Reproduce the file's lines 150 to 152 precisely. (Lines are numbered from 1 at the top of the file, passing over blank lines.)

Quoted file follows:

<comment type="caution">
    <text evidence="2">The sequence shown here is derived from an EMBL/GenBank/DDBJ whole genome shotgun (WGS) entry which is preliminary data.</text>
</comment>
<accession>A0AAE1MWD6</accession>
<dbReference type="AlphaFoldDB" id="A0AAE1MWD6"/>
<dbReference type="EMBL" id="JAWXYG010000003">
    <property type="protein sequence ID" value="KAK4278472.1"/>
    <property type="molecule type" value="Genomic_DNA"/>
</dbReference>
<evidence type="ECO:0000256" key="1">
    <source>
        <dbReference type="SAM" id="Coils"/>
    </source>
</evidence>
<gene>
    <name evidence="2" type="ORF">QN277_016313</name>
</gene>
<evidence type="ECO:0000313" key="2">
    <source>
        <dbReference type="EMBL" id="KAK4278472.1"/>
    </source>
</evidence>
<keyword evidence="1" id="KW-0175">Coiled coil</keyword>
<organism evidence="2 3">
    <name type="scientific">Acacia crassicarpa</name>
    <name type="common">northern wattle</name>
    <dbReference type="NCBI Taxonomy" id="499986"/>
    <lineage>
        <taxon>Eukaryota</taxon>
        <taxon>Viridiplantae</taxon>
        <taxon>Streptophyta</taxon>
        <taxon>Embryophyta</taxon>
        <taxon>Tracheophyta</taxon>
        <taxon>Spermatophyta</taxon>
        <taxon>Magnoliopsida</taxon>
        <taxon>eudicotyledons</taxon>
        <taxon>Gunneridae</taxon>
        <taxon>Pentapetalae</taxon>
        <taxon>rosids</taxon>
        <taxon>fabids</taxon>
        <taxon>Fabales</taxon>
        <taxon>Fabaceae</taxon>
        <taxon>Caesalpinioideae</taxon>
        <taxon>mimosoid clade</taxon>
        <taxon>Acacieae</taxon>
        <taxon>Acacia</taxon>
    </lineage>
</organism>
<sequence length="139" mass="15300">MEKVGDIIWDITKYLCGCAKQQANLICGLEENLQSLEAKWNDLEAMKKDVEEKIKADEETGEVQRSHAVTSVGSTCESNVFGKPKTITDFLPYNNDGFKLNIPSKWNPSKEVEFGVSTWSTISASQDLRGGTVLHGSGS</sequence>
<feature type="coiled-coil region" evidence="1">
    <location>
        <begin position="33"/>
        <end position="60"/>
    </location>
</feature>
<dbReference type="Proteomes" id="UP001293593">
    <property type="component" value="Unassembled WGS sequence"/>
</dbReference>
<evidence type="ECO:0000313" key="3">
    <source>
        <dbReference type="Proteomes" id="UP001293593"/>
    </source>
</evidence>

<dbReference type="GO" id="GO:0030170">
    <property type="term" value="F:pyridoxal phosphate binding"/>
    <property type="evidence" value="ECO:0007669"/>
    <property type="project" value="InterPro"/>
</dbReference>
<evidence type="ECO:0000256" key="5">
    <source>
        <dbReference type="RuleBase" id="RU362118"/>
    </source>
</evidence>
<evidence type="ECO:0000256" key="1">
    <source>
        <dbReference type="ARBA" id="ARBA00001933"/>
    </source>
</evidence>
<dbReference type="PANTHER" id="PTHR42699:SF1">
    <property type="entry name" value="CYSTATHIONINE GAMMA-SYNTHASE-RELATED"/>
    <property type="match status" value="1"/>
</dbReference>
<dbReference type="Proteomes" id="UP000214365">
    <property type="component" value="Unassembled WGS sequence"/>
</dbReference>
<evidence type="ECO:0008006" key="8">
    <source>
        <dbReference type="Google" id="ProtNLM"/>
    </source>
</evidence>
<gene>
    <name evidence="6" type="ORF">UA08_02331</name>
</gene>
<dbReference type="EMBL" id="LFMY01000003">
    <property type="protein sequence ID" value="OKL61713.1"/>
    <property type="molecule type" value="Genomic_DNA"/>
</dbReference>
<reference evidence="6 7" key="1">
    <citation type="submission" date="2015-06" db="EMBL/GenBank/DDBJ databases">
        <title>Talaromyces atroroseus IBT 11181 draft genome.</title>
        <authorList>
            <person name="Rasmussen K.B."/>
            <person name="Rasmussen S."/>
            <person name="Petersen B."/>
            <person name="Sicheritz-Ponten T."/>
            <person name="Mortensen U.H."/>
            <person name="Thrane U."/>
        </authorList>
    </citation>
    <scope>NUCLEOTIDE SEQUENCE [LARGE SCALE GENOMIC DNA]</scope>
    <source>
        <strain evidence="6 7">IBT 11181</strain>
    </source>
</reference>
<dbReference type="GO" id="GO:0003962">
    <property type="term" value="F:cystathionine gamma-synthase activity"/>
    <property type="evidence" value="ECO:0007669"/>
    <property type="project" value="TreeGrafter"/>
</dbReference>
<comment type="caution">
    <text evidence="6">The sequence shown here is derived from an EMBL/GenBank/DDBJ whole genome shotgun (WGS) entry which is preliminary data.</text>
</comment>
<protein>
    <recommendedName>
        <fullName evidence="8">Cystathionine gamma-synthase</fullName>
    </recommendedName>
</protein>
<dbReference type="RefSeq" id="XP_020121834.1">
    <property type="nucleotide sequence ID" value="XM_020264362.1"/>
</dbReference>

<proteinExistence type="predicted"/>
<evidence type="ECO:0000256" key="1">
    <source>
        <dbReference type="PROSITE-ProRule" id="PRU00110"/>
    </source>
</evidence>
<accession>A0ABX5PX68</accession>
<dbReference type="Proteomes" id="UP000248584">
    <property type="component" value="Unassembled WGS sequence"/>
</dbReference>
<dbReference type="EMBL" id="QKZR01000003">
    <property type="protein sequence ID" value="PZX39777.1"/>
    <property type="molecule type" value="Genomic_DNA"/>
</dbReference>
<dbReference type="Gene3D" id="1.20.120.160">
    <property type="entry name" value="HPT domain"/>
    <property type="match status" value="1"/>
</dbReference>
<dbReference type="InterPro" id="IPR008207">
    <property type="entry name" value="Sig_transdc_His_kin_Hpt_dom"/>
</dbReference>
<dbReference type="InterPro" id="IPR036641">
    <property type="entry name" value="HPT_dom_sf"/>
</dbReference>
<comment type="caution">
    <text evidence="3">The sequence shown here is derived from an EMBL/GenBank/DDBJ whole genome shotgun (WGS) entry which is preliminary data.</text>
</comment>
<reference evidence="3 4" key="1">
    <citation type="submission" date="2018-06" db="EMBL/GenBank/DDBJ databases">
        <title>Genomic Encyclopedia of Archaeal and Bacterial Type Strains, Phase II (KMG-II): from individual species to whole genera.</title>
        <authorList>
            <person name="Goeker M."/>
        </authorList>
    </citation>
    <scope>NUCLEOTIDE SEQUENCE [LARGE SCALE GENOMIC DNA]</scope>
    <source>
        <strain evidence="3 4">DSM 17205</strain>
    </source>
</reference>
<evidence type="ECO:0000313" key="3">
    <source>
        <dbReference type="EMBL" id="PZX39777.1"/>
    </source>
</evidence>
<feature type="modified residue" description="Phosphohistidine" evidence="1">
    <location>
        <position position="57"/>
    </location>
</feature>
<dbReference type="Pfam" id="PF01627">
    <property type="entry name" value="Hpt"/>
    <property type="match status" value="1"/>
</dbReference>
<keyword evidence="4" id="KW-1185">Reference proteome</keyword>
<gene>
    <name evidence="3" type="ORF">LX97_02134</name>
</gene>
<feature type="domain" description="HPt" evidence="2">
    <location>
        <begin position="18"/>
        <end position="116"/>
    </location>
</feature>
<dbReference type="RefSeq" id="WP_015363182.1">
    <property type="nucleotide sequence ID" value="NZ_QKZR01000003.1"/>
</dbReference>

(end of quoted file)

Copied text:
    <property type="entry name" value="Sig_transdc_His_kin_Hpt_dom"/>
</dbReference>
<dbReference type="InterPro" id="IPR036641">